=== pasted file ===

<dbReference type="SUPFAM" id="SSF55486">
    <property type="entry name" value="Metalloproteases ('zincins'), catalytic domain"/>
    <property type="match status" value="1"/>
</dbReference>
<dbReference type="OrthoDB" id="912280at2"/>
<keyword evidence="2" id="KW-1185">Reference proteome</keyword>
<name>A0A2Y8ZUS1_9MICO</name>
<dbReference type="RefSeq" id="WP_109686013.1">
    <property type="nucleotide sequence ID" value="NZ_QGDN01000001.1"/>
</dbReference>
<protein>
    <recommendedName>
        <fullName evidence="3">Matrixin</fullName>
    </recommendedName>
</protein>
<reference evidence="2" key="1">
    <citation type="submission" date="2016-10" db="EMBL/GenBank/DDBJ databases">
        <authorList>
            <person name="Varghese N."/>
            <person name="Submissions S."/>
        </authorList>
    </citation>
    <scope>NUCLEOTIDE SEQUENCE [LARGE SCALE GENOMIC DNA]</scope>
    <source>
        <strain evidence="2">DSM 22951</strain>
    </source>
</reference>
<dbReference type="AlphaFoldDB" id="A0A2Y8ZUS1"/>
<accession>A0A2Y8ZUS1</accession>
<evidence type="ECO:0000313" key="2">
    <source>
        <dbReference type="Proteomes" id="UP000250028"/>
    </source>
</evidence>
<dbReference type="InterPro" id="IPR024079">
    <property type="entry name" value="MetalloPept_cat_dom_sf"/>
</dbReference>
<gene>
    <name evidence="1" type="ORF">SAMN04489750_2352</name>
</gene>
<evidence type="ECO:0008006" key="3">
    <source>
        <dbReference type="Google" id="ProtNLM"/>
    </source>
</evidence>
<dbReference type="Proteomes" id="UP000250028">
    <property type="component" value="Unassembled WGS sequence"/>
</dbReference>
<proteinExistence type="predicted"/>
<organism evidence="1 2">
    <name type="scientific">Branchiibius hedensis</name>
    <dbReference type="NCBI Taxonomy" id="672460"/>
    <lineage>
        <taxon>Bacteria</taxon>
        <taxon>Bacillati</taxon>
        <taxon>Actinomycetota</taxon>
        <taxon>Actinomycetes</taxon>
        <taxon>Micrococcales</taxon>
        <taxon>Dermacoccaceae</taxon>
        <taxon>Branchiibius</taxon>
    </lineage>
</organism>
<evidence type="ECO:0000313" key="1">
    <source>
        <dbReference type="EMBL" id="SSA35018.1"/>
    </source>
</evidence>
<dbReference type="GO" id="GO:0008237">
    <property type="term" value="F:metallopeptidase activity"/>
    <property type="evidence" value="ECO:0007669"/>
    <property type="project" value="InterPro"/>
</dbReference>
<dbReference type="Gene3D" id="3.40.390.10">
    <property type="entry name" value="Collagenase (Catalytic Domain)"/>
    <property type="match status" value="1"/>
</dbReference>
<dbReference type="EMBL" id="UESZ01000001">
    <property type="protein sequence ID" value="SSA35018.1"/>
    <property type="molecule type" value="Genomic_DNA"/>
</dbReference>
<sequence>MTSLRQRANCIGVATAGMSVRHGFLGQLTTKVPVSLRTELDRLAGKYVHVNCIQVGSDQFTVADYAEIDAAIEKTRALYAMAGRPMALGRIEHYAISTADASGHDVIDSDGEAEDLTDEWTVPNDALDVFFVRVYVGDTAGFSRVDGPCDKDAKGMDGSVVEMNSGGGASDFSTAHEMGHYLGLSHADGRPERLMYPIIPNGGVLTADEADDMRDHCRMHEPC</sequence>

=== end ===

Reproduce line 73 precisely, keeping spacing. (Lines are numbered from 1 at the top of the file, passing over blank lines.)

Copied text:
<dbReference type="Gene3D" id="3.40.390.10">